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Reliable Multicast for Time-Critical Systems Mahesh Balakrishnan Ken Birman Cornell University.

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Presentation on theme: "Reliable Multicast for Time-Critical Systems Mahesh Balakrishnan Ken Birman Cornell University."— Presentation transcript:

1 Reliable Multicast for Time-Critical Systems Mahesh Balakrishnan Ken Birman Cornell University

2 Mission-Critical Datacenters COTS Datacenters Online e-tailers, search engines, corporate applications Web-services Mission-Critical Apps Need: Scalability, Availability, Fault-Tolerance … Timeliness!

3 The Time-Critical Datacenter Migrating time-critical applications to commodity datacenters… … conversely, providing datacenter web- services with time-critical performance.

4 Whats a Time-Critical System? Not real time, but real fast! Financial calculators, military command and control… air traffic control (ATC) …! Technology Gap: Real-Time focuses on determinism, scale-up architectures

5 The French ATC System Mid to Late 90s Teams of 3-5 air traffic controllers on a cluster of desktop consoles 50-200 of these console clusters in an air traffic control center Why study the French ATC?

6 ATC Subsystems Radar Image Weather Alert Track Updates Updates to Flight Plans Console to Console State Updates System Management and Monitoring ATC center to center Updates Multicast ubiquitous…

7 Two Kinds of Multicast Virtually Synchronous Multicast: very reliable, not particularly fast Unreliable Multicast: very fast, not particularly reliable Nothing in between!

8 Two Kinds of Subsystems Category 1: Complete reliability (virtual synchrony) e.g: Routing decisions Category 2: Careful application design + natural hardware properties + management policies. e.g: Radar

9 Multicast in the French ATC Engineering Lessons: Structure application to tolerate partial failures Exploit natural hardware properties Can we generalize to modern systems? Research Direction: Time-Critical Reliability Can we design communication primitives that encapsulate these lessons?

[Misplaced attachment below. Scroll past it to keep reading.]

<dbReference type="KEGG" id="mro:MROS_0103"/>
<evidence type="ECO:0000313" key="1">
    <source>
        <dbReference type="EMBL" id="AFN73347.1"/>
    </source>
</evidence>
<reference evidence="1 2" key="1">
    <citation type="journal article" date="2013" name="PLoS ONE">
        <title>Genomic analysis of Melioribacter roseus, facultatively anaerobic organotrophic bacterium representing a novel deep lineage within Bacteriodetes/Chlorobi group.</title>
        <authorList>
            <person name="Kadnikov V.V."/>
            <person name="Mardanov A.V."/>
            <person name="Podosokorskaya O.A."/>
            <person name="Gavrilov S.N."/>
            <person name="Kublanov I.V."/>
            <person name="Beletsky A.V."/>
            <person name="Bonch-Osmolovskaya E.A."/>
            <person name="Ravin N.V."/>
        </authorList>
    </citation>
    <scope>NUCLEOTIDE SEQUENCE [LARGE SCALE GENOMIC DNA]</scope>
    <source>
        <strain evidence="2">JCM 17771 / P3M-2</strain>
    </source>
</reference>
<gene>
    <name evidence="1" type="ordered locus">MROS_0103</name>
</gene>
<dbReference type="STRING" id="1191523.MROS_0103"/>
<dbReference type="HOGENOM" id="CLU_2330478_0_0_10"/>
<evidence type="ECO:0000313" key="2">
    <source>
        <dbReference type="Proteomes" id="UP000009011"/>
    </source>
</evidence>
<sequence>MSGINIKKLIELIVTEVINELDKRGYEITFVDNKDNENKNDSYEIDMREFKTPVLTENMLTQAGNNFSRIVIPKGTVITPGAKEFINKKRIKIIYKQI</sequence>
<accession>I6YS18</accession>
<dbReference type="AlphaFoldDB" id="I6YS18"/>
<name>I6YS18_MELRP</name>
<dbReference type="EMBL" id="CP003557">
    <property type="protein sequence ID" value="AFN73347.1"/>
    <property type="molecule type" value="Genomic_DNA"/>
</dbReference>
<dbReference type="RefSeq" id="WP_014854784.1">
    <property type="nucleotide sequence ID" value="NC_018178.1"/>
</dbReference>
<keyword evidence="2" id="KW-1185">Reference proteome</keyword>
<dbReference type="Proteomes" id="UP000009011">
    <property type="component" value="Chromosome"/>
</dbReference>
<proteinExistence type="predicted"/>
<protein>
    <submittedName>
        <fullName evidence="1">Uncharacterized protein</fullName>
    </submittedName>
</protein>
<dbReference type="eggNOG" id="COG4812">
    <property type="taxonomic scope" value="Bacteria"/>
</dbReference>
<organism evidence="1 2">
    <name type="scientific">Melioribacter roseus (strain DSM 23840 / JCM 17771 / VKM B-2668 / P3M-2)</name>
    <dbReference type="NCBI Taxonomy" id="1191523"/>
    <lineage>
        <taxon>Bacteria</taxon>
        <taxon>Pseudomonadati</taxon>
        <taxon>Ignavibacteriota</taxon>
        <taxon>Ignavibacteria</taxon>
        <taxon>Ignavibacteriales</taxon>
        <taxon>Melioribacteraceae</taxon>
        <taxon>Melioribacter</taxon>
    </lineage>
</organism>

10 Anatomy of a Cloned Service

11 Services An Amazon web-page is constructed by 100s of co-operating services* Multicast is used for: Updating Cloned Services Publish-Subscribe / Eventing Datacenter Management/Monitoring * Werner Vogels, CTO of, at SOSP 2005

12 Multicast in the Datacenter A node is in many multicast groups: One for each service it hosts One for each topic it subscribes to One or more administration groups Large Numbers of Overlapping Groups!

13 Service Semantics Data Store Services: stale data can result in overselling / underselling loss of real- world dollars Cache Services: updated periodically by back-end data-stores

14 The Challenge Datacenter Blades are failure-prone: Crash failures Byzantine behavior Bursty Packet Loss : End-hosts kernels drop packets when subjected to traffic spikes.

15 A New Reliability Model Rapid delivery is more important than perfect reliability Probabilistic Timeliness Graceful Degradation

16 Wanted: a multicast primitive that 1. Scales to large numbers of arbitrarily overlapping multicast groups 2. Delivers multicasts quickly 3. Tolerates datacenter failure modes – bursty packet loss, node failures 4. Offers probabilistic properties 5. Gives up on lost data after a threshold period

17 Ricochet: Lateral Error Correction Receivers exchange error correction XORs of multicast traffic Works very well with multiple groups – scales upto a thousand groups per node Probabilistic Timeliness: probability distribution of delivery latencies

18 Predictive Total Ordering (Plato) Delivers messages to applications with no ordering delay in most cases Orders messages only if there is a high probability of out-of-order delivery across different nodes Probabilistic Timeliness: probability distribution of ordered delivery latency

19 Performance SRM takes seconds to recover lost packets Ricochet recovers almost all packets within ~70 milliseconds

20 Conclusion Move from R/T to T/C yields huge benefits! Ricochet is faster… slashes latency… scalable… Clean delivery delay curve a powerful design tool, replaced traditional hard (but conservative) limits Were open for business: Software and detailed paper available for download Give it a try… tell us what you think!

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